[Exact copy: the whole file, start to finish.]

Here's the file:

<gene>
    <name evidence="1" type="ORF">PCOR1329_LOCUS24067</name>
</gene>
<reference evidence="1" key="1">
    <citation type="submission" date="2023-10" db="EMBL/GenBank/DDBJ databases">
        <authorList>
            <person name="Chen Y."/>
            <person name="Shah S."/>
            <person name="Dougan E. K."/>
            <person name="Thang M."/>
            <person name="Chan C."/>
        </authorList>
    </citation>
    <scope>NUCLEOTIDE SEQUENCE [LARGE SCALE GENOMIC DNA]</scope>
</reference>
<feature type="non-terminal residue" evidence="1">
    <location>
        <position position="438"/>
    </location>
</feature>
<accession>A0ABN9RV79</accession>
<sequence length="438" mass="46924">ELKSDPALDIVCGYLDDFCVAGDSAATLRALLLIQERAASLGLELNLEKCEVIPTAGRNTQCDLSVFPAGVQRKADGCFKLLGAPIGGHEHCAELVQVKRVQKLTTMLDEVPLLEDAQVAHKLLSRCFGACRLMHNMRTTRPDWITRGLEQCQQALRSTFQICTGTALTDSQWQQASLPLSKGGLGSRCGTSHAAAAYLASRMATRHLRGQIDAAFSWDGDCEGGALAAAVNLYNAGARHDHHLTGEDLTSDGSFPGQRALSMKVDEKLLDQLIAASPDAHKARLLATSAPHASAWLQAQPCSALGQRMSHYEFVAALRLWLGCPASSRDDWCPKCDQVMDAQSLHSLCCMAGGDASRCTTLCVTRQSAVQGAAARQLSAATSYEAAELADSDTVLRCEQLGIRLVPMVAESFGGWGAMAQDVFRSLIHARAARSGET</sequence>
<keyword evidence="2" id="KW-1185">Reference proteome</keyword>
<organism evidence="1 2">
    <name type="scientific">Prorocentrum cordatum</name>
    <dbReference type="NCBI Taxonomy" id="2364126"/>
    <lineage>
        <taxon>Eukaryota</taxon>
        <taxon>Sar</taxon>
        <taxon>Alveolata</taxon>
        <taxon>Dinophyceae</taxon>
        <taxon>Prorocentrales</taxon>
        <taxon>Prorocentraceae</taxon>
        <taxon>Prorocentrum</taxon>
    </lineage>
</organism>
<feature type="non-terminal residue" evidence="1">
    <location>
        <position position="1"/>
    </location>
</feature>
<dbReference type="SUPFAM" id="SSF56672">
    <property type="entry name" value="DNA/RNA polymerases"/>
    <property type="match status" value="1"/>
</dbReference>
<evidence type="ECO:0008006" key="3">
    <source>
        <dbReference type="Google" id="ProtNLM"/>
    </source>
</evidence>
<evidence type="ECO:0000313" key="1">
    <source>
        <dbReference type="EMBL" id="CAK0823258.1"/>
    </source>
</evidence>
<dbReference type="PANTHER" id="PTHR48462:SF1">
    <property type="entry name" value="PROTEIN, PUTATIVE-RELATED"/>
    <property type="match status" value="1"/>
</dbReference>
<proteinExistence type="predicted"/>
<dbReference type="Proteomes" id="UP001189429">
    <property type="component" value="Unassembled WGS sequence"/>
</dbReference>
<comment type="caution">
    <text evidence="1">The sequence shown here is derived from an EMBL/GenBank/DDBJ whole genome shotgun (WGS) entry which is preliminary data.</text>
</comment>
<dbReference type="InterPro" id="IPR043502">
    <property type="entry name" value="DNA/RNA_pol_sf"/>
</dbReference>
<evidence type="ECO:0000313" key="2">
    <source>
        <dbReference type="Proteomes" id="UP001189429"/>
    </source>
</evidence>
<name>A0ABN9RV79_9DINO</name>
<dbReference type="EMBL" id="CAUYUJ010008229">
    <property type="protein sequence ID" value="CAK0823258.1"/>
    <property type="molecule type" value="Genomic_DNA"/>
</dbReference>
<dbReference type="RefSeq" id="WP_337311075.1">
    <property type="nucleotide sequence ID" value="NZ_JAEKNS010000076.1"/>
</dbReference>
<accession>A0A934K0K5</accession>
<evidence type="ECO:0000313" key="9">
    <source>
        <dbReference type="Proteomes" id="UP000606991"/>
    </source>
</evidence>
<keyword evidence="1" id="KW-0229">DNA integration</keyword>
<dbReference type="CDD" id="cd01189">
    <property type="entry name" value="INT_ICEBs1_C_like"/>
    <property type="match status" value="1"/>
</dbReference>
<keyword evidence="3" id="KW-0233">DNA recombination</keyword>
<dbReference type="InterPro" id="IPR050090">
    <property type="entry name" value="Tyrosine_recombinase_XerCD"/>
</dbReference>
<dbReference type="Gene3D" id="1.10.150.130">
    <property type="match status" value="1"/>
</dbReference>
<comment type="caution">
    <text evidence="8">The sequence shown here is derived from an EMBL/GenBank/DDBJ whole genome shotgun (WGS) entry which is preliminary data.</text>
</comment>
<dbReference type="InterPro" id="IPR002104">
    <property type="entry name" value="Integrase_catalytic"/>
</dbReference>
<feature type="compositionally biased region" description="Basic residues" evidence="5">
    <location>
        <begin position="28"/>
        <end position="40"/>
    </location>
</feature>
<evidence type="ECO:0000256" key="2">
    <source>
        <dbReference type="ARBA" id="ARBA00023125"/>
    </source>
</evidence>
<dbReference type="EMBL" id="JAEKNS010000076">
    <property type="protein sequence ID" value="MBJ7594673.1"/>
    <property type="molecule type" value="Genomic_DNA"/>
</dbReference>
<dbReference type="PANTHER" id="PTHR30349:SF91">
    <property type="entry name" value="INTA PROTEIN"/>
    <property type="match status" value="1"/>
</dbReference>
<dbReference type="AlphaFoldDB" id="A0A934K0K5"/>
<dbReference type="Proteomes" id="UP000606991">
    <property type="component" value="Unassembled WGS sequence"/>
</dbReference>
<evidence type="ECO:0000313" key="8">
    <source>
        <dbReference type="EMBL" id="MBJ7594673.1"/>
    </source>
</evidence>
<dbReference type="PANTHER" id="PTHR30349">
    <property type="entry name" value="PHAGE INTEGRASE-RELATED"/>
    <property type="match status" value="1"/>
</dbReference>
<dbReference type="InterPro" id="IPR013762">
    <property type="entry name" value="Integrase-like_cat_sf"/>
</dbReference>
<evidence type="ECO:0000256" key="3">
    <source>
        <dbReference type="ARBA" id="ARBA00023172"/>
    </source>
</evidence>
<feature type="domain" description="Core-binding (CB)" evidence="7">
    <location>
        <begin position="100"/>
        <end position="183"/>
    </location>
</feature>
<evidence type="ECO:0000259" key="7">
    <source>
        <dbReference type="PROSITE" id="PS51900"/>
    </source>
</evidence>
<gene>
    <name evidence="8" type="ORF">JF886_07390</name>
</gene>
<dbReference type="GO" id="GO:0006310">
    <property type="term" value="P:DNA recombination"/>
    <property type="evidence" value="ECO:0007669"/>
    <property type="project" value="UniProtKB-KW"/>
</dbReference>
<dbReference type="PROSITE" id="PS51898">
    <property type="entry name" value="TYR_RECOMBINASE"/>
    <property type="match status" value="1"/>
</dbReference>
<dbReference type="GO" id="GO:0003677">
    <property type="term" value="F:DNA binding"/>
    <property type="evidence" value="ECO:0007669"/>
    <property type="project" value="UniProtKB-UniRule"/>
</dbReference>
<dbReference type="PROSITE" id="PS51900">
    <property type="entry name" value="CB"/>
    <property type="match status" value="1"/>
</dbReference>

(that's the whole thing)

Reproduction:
<gene>
    <name evidence="1" type="ORF">PCOR1329_LOCUS24067</name>
</gene>
<reference evidence="1" key="1">
    <citation type="submission" date="2023-10" db="EMBL/GenBank/DDBJ databases">
        <authorList>
            <person name="Chen Y."/>
            <person name="Shah S."/>
            <person name="Dougan E. K."/>
            <person name="Thang M."/>
            <person name="Chan C."/>
        </authorList>
    </citation>
    <scope>NUCLEOTIDE SEQUENCE [LARGE SCALE GENOMIC DNA]</scope>
</reference>
<feature type="non-terminal residue" evidence="1">
    <location>
        <position position="438"/>
    </location>
</feature>
<accession>A0ABN9RV79</accession>
<sequence length="438" mass="46924">ELKSDPALDIVCGYLDDFCVAGDSAATLRALLLIQERAASLGLELNLEKCEVIPTAGRNTQCDLSVFPAGVQRKADGCFKLLGAPIGGHEHCAELVQVKRVQKLTTMLDEVPLLEDAQVAHKLLSRCFGACRLMHNMRTTRPDWITRGLEQCQQALRSTFQICTGTALTDSQWQQASLPLSKGGLGSRCGTSHAAAAYLASRMATRHLRGQIDAAFSWDGDCEGGALAAAVNLYNAGARHDHHLTGEDLTSDGSFPGQRALSMKVDEKLLDQLIAASPDAHKARLLATSAPHASAWLQAQPCSALGQRMSHYEFVAALRLWLGCPASSRDDWCPKCDQVMDAQSLHSLCCMAGGDASRCTTLCVTRQSAVQGAAARQLSAATSYEAAELADSDTVLRCEQLGIRLVPMVAESFGGWGAMAQDVFRSLIHARAARSGET</sequence>
<keyword evidence="2" id="KW-1185">Reference proteome</keyword>
<organism evidence="1 2">
    <name type="scientific">Prorocentrum cordatum</name>
    <dbReference type="NCBI Taxonomy" id="2364126"/>
    <lineage>
        <taxon>Eukaryota</taxon>
        <taxon>Sar</taxon>
        <taxon>Alveolata</taxon>
        <taxon>Dinophyceae</taxon>
        <taxon>Prorocentrales</taxon>
        <taxon>Prorocentraceae</taxon>
        <taxon>Prorocentrum</taxon>
    </lineage>
</organism>
<feature type="non-terminal residue" evidence="1">
    <location>
        <position position="1"/>
    </location>
</feature>
<dbReference type="SUPFAM" id="SSF56672">
    <property type="entry name" value="DNA/RNA polymerases"/>
    <property type="match status" value="1"/>
</dbReference>
<evidence type="ECO:0008006" key="3">
    <source>
        <dbReference type="Google" id="ProtNLM"/>
    </source>
</evidence>
<evidence type="ECO:0000313" key="1">
    <source>
        <dbReference type="EMBL" id="CAK0823258.1"/>
    </source>
</evidence>
<dbReference type="PANTHER" id="PTHR48462:SF1">
    <property type="entry name" value="PROTEIN, PUTATIVE-RELATED"/>
    <property type="match status" value="1"/>
</dbReference>
<proteinExistence type="predicted"/>
<dbReference type="Proteomes" id="UP001189429">
    <property type="component" value="Unassembled WGS sequence"/>
</dbReference>
<comment type="caution">
    <text evidence="1">The sequence shown here is derived from an EMBL/GenBank/DDBJ whole genome shotgun (WGS) entry which is preliminary data.</text>
</comment>
<dbReference type="InterPro" id="IPR043502">
    <property type="entry name" value="DNA/RNA_pol_sf"/>
</dbReference>
<evidence type="ECO:0000313" key="2">
    <source>
        <dbReference type="Proteomes" id="UP001189429"/>
    </source>
</evidence>
<name>A0ABN9RV79_9DINO</name>
<dbReference type="EMBL" id="CAUYUJ010008229">
    <property type="protein sequence ID" value="CAK0823258.1"/>
    <property type="molecule type" value="Genomic_DNA"/>
</dbReference>
<dbReference type="RefSeq" id="WP_337311075.1">
    <property type="nucleotide sequence ID" value="NZ_JAEKNS010000076.1"/>
</dbReference>
<accession>A0A934K0K5</accession>
<evidence type="ECO:0000313" key="9">
    <source>
        <dbReference type="Proteomes" id="UP000606991"/>
    </source>
</evidence>
<keyword evidence="1" id="KW-0229">DNA integration</keyword>
<dbReference type="CDD" id="cd01189">
    <property type="entry name" value="INT_ICEBs1_C_like"/>
    <property type="match status" value="1"/>
</dbReference>
<keyword evidence="3" id="KW-0233">DNA recombination</keyword>
<dbReference type="InterPro" id="IPR050090">
    <property type="entry name" value="Tyrosine_recombinase_XerCD"/>
</dbReference>
<dbReference type="Gene3D" id="1.10.150.130">
    <property type="match status" value="1"/>
</dbReference>
<comment type="caution">
    <text evidence="8">The sequence shown here is derived from an EMBL/GenBank/DDBJ whole genome shotgun (WGS) entry which is preliminary data.</text>
</comment>
<dbReference type="InterPro" id="IPR002104">
    <property type="entry name" value="Integrase_catalytic"/>
</dbReference>
<feature type="compositionally biased region" description="Basic residues" evidence="5">
    <location>
        <begin position="28"/>
        <end position="40"/>
    </location>
</feature>
<evidence type="ECO:0000256" key="2">
    <source>
        <dbReference type="ARBA" id="ARBA00023125"/>
    </source>
</evidence>
<dbReference type="EMBL" id="JAEKNS010000076">
    <property type="protein sequence ID" value="MBJ7594673.1"/>
    <property type="molecule type" value="Genomic_DNA"/>
</dbReference>
<dbReference type="PANTHER" id="PTHR30349:SF91">
    <property type="entry name" value="INTA PROTEIN"/>
    <property type="match status" value="1"/>
</dbReference>
<dbReference type="AlphaFoldDB" id="A0A934K0K5"/>
<dbReference type="Proteomes" id="UP000606991">
    <property type="component" value="Unassembled WGS sequence"/>
</dbReference>
<evidence type="ECO:0000313" key="8">
    <source>
        <dbReference type="EMBL" id="MBJ7594673.1"/>
    </source>
</evidence>
<dbReference type="PANTHER" id="PTHR30349">
    <property type="entry name" value="PHAGE INTEGRASE-RELATED"/>
    <property type="match status" value="1"/>
</dbReference>
<dbReference type="InterPro" id="IPR013762">
    <property type="entry name" value="Integrase-like_cat_sf"/>
</dbReference>
<evidence type="ECO:0000256" key="3">
    <source>
        <dbReference type="ARBA" id="ARBA00023172"/>
    </source>
</evidence>
<feature type="domain" description="Core-binding (CB)" evidence="7">
    <location>
        <begin position="100"/>
        <end position="183"/>
    </location>
</feature>
<evidence type="ECO:0000259" key="7">
    <source>
        <dbReference type="PROSITE" id="PS51900"/>
    </source>
</evidence>
<gene>
    <name evidence="8" type="ORF">JF886_07390</name>
</gene>
<dbReference type="GO" id="GO:0006310">
    <property type="term" value="P:DNA recombination"/>
    <property type="evidence" value="ECO:0007669"/>
    <property type="project" value="UniProtKB-KW"/>
</dbReference>
<dbReference type="PROSITE" id="PS51898">
    <property type="entry name" value="TYR_RECOMBINASE"/>
    <property type="match status" value="1"/>
</dbReference>
<dbReference type="GO" id="GO:0003677">
    <property type="term" value="F:DNA binding"/>
    <property type="evidence" value="ECO:0007669"/>
    <property type="project" value="UniProtKB-UniRule"/>
</dbReference>
<dbReference type="PROSITE" id="PS51900">
    <property type="entry name" value="CB"/>
    <property type="match status" value="1"/>
</dbReference>